As you can see, when you extract the juices from these two companionable plants for your own use, or for commercial purposes, you have a winning team.
Recommended Companion Succulents
Besides planting aloe with onions, or onion relatives, you can also gain a good deal of benefits by pairing aloes with the following:
1. Aeoniums. Indigenous to the Canary Islands, these plants are evergreen succulents with beautiful rosettes that depict notable pinwheel leaves. Even when they are not showing off their star-shaped raceme type blooms, they are still striking.
Unlike other succulents, aeoniums are known to grow in the winter and remain dormant in the summer. The growth emerges at the rosette’s center. As the rosette becomes older, the outer leaves fall way, exposing the stem that supports the rosette. If you do not like the look of the stem, snap off the rosette under the lowest leaves within just one-half inch of the stem. Replant the cuttings and get rid of the denuded stem.
This succulent belongs to the Crassulaceae family, which makes up about 35 species of subtropical succulents. The plants come in varied sizes, colors, and shapes. Their foliage hues vary, depending on sun exposure, the sun, and the general climate.
You can grow this plant with aloe in a pot, as it can be grown in sandy, well-drained soil in the full sun. This plant, like aloe vera, also tolerates light shade. If the leaves are darker, the plant will be more sun-tolerant. While the plant resists drought well, it does require more watering than other succulents, as it features a shallower root system. Just make sure you cut back on the watering during the summer when the plant is dormant. This plant is almost pest-and-disease-free, with the exception, like aloe, of mealybugs or aphids.
Some of the aeoniums that work well in containers include the following:
- Aeonium zwartkop (which features large rosettes)
- Aeonium canariense (the Canary Island variety) – (leaves tinge reddish-pink when exposed to the sun)
- Aeonium haworthii (kiwi) (which shows off small and variegated rosettes)
2. Agaves. Native to the southern US, Mexico, northern South America, and the Caribbean, the agave is an evergreen succulent that showcases lovely rosettes and rigid and thick fleshy leaves, each highlighting marginal teeth and a sharp spine. The plants come in various sizes and colors and show off various leaf shapes. They add both interest and drama to a patio or desert landscape.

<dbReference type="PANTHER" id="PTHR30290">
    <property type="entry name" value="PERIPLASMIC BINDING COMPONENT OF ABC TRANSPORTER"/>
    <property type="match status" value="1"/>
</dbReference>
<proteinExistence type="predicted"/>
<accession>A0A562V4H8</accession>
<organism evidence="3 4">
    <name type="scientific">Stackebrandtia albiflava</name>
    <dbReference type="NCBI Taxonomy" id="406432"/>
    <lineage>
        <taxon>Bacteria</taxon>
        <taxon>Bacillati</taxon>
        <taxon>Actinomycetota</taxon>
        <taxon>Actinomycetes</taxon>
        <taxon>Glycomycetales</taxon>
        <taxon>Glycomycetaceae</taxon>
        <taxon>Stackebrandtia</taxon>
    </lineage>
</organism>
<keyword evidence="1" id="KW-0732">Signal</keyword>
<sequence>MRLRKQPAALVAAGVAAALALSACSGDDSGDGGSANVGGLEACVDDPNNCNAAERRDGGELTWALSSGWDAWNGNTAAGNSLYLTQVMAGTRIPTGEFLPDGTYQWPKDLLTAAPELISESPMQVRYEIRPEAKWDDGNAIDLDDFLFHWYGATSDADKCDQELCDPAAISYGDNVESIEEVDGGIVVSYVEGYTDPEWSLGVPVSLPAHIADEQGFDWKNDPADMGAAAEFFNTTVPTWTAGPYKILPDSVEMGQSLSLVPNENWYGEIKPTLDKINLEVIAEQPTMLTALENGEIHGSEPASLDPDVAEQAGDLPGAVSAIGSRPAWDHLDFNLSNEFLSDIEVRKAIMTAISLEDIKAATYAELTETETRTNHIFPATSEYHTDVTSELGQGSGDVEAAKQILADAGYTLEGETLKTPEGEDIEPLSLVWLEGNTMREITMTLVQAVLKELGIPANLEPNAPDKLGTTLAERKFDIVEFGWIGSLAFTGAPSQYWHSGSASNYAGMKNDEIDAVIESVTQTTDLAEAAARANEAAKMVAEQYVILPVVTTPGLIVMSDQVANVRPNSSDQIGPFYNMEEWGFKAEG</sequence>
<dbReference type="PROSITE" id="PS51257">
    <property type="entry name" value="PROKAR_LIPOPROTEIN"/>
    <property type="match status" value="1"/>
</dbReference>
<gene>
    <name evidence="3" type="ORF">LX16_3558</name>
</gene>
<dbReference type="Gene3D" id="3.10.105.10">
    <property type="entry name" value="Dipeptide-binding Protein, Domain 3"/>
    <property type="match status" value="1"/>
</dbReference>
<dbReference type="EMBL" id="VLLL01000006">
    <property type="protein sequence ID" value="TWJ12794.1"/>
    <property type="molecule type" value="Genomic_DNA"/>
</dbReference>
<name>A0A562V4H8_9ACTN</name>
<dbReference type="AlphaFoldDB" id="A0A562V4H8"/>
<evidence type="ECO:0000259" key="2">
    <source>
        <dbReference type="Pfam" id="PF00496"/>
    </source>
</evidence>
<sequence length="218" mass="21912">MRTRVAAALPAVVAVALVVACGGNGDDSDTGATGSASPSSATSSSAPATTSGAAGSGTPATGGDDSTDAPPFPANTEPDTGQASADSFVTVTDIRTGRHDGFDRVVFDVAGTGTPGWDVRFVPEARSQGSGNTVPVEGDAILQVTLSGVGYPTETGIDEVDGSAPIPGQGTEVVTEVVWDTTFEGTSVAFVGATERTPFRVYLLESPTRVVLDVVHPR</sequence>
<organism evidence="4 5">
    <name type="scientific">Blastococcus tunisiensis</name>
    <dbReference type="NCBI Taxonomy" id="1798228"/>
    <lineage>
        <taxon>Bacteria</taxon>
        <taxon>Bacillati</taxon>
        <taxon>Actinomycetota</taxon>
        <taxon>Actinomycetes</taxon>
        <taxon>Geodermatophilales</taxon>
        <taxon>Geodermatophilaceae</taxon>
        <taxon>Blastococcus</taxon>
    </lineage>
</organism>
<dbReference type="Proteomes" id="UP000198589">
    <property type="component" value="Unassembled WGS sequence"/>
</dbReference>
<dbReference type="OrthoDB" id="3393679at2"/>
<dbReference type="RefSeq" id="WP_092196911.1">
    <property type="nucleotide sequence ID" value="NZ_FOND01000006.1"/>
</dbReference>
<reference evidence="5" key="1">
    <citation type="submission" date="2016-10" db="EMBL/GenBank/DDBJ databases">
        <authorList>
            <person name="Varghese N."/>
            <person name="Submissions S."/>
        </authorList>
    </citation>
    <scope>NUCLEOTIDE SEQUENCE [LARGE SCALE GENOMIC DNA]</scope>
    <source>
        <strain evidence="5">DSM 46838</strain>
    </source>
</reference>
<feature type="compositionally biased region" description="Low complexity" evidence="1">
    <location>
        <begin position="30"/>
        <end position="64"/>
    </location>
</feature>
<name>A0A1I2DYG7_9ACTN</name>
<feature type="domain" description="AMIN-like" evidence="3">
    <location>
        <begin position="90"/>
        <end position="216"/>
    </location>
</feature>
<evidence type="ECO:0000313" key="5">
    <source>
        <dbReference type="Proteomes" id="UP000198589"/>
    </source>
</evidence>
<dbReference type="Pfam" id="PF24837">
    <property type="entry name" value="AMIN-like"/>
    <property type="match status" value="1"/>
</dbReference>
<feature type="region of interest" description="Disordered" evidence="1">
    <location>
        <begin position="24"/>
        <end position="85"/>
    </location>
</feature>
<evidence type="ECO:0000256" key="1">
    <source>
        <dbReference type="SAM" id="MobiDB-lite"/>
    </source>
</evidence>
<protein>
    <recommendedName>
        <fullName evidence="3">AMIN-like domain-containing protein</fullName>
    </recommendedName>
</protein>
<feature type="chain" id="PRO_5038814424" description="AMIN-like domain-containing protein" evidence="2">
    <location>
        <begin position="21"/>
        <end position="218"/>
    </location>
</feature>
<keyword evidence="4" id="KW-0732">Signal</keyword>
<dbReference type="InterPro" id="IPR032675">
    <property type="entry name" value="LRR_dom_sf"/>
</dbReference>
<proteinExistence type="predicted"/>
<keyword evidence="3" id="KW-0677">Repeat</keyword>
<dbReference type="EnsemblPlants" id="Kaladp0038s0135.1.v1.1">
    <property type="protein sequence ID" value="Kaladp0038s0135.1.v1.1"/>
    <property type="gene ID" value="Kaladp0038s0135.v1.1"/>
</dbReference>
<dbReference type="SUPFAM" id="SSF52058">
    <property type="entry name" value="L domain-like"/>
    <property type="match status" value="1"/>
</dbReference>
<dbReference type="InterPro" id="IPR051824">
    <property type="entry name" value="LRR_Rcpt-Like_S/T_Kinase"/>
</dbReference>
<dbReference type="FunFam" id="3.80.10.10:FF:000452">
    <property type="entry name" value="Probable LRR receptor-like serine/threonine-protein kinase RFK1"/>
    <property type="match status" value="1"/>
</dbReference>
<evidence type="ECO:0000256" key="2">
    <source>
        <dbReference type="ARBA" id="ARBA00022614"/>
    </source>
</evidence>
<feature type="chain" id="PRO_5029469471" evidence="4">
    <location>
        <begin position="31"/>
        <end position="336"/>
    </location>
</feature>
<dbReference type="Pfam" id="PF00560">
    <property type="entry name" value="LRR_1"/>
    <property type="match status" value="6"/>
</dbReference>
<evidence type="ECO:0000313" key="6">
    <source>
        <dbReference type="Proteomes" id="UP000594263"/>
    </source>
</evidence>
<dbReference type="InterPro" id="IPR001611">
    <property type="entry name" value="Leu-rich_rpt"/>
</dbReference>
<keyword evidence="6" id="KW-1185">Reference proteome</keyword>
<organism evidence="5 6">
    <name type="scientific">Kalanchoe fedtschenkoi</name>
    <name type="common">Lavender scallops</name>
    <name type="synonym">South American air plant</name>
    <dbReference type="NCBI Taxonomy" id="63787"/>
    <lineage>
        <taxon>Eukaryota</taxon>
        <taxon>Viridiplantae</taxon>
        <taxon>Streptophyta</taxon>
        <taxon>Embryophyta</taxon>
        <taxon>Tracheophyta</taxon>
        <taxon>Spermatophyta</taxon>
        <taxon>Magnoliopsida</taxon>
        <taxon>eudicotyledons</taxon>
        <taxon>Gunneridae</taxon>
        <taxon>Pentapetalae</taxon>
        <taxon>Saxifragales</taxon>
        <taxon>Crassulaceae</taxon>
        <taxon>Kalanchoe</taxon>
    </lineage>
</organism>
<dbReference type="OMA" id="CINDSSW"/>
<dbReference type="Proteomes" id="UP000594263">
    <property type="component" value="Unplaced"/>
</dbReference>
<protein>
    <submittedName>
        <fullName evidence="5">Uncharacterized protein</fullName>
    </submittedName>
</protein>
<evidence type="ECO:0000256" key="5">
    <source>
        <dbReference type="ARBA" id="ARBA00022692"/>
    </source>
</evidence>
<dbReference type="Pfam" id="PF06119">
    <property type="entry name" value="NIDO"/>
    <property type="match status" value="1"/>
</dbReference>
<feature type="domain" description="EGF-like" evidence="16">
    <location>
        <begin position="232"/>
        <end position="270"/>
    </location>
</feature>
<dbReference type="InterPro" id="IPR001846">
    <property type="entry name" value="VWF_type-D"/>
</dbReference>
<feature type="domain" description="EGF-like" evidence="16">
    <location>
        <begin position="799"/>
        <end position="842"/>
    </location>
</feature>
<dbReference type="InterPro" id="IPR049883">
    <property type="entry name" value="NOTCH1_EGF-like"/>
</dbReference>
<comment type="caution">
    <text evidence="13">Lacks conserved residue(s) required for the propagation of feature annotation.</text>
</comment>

Use agave as a companion plant in the Southwest, as it thrives well in the garden. The plant, which is versatile, can be grown in containers or pots even in areas where it cannot overwinter. Grow the plant in sandy or gravelly media that is somewhat acidic. The soil should be well-drained. Agaves tolerate light shade when placed in hot Southwest gardens.
Drought tolerant, an agave can go without watering for months or even weeks. Just like the aloe, overwatering can trigger the spread of fungal root rot. Therefore, this companion plant can be placed next to an aloe vera plant without too much concern, provided you do not overwater either of the two plants.
One note of caution – never plant agaves with aloes near a walkway. The sharp spines of the plant’s leaf tips can hurt pets or people. These plants attract both birds and hummingbirds and keep away rabbits or deer.
The best times to plant agaves are in the early fall or spring. Make sure not to cover the leaf rosette with any soil, as it can lead to rotting. Until the plant becomes established, water it once or twice weekly.
3. Sedum nussbaumerianum (Coppertone stonecrop). Also known as the Coppertone stonecrop, sedum nussbaumerianum is a low-growing kind of evergreen subshrub with thick pointed leaves and lovely rosettes. When planted in partial shade, the leaves turn rose and gold – elevating in hues to copper-red in a full sun. In the spring, the plant exhibits clusters of round slightly-fragranced starlike flowers with pink anthers.
Plant the plant with aloe in a hanging basket or a large and decorative container. It also works out well in a succulent garden or rock garden. This easy-to-grown groundcover or low-growing succulent is best grown in full sunlight and a well-drained soil. While it tolerates the shade, its best hues are obtained when the plant is grown in full sun. Like aloe, you only need to water this plant occasionally.
Once the plant is established, it tolerates the heat and drought well. Therefore, it is a superb addition to a Southwest aloe and desert garden. The Mexican native will forgive you if you neglect it, as it is considered one of the lower maintenance succulents.
Some Stonecrop Alternatives You May Want to Consider as Well
Whatever type of stonecrop you choose, you will be well-pleased by its color and drama. Some of the alternatives you can add to your pots or desert garden include the following:
- Orange stonecrop (regarded as one of the best and popular sedums)
- Dragon’s blood, or sedum spurium (a gardening favorite)
- Sedum acre (also known as gold moss)
- Sedum spathulifolium “purpureum” stonecrop (an award-winning succulent)
- Sedum brilliant (another award winner and favorite plant)
Keeping Bugs Away from Your Aloe Plants
Any companion plants that you plant next to aloe in a pot or container should be at home in a sandy or gravelly media – one that drains well and prevents the plant from forming diseases, such as fungal root rot. Other plants, such as scented geraniums, can be planted in in separate containers and placed next to your aloe plants. These plants detract bugs from infesting your valuable aloe succulents.
Planting a Desert Oasis
If you want to plant a desert or succulent garden, without containers, the best plants to choose include the stonecrop plant, agaves, or aeoniums. Since all these plants come in various forms and shapes, you can enjoy a companion garden that is both free of pests and disease. The lovely blooms and colors of the plants will make any desert garden space a feast for the eyes and psyche.